Dead animals can be found both inside and outside homes. Depending on when the animal died, decomposition will be accompanied by an odor. This smell is the result of bacteria and microscopic organisms breaking down the tissue. If an animal has died inside your home or near your property, smell is one of the easiest ways to locate it.
Dead Animal Location: A dead animal can be located in a number of ways. If the animal was recently injured and you are attempting to track it down, there are a few tricks that can be employed to make the task easier. First, look for a blood trail. Keep in mind that as long as the animal is moving the blood will continue to pump through the body. Even a seriously injured animal can travel a significant distance if it is being pushed by adrenalin. If there is no blood trail, look at the landscape. An injured animal will move away from you in a hurry. Fear will negate the forethought of desired travel, making the route straight and unwavering. Stressed and hurt animals will also take the path of least resistance. When the animal feels it is not being pursued, it will lie down and die.
Animals that have been dead for longer than a day can usually be detected by the presence of carrion feeders in the immediate area. Vultures and other birds of prey will circle the general area of a carcass. Mass movements of predators into an area may also signify the presence of remains.
In a closer setting, a dead animal is often noticed by the increase and decrease of odor. In a home, the air flow will indicate where in the structure a dead animal is. If the smell is strongest in the heat of the day, the animal probably isn’t located in the basement. Similarly, knowing where an animal will go when it is about to die can help you locate the body. Many animals, depending on the reason for death, will feel the need to seek out water prior to expiring. Sick animals will often head to their nests or dens for comfort. When their body temperature begins to drop, they will seek out a heat source.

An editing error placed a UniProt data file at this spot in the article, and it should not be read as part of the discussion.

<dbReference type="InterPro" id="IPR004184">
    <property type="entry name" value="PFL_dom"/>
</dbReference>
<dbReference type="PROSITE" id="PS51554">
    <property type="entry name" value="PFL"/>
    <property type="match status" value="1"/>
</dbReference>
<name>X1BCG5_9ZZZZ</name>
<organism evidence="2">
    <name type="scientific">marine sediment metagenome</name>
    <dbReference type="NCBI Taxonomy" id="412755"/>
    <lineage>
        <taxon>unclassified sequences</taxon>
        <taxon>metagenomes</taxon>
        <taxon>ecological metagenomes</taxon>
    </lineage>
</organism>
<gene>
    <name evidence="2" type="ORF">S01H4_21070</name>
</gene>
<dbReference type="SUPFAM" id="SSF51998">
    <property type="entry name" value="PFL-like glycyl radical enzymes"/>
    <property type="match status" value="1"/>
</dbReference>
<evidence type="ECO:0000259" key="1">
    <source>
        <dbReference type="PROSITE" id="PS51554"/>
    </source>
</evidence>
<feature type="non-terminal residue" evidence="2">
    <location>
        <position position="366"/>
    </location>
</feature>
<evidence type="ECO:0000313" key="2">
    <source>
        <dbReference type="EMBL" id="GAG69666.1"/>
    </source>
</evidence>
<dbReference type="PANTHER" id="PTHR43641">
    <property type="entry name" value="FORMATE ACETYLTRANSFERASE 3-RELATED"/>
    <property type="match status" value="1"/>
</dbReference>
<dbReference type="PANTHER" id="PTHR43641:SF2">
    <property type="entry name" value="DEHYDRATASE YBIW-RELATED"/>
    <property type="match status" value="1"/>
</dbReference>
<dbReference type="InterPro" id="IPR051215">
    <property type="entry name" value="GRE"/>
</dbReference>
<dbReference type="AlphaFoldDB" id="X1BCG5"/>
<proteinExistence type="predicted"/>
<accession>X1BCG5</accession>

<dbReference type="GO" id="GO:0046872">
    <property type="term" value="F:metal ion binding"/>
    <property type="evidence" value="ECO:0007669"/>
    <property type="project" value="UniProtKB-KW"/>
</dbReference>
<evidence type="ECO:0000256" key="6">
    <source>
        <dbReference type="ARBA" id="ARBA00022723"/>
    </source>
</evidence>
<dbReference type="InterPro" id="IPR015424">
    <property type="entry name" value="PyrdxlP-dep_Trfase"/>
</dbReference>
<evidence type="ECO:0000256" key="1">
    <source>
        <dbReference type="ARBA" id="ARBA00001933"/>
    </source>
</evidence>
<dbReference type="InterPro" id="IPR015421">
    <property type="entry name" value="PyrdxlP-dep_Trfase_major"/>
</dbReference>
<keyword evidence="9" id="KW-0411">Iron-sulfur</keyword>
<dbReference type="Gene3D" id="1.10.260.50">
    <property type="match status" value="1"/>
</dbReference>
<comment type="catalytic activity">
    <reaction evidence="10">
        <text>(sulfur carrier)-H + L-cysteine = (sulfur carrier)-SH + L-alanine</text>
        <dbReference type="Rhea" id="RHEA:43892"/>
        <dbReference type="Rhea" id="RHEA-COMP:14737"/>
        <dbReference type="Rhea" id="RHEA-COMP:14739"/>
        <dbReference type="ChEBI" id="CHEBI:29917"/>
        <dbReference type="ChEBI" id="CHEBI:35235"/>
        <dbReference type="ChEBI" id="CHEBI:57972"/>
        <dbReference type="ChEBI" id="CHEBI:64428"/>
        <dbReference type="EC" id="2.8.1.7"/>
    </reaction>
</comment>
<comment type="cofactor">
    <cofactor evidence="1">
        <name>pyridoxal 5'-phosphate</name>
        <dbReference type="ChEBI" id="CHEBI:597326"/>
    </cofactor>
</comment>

Dead Animal Concerns: The most offensive part of a dead animal is the smell, though a host of other issues can occur. Dead animals may draw in other, larger predators to feed on the carcass. If in a home, a dead animal can facilitate the reproduction of flies, resulting in an infestation of the insects. Damage to homes can also happen if the bodily fluids from the decomposing tissue seep into walls, floors, ceilings, or duct work. Cleaning and repair can be costly and time consuming.
Dead Animal Diseases: The most common illness from decomposing bodies has to do with water contamination. When intestinal fluid leeches into a water system, it can cause severe upset in those that drink the contaminated water. Aside from that, the nausea and headaches from overwhelming odors are all legitimate concerns, though are not from direct contact with decomposing material. Secondary illnesses, such as contamination spread through the fly population, can be a concern. Any suspected dead animals should be removed from the immediate location. Animals left outside will be a food source for other animals, but those new pests may pose greater risks than the original, deceased creature.
Dead Animal Appearance: The definition of a dead animal is an animal that has forever ceased the functions necessary for the continuation of life. Brain activity has stopped. There is no breathing; no heartbeat. All metabolic functions have stopped. This death can occur naturally or by deliberate infliction. A dead animal will have no eye reflexes. The body will quickly lose warmth. Any color in the mucous membranes will ebb away and be replaced by paleness. This is because the blood has pooled in the lowest point of the body. Eventually, the limbs will become stiff and unmovable.
Other dead animal information:
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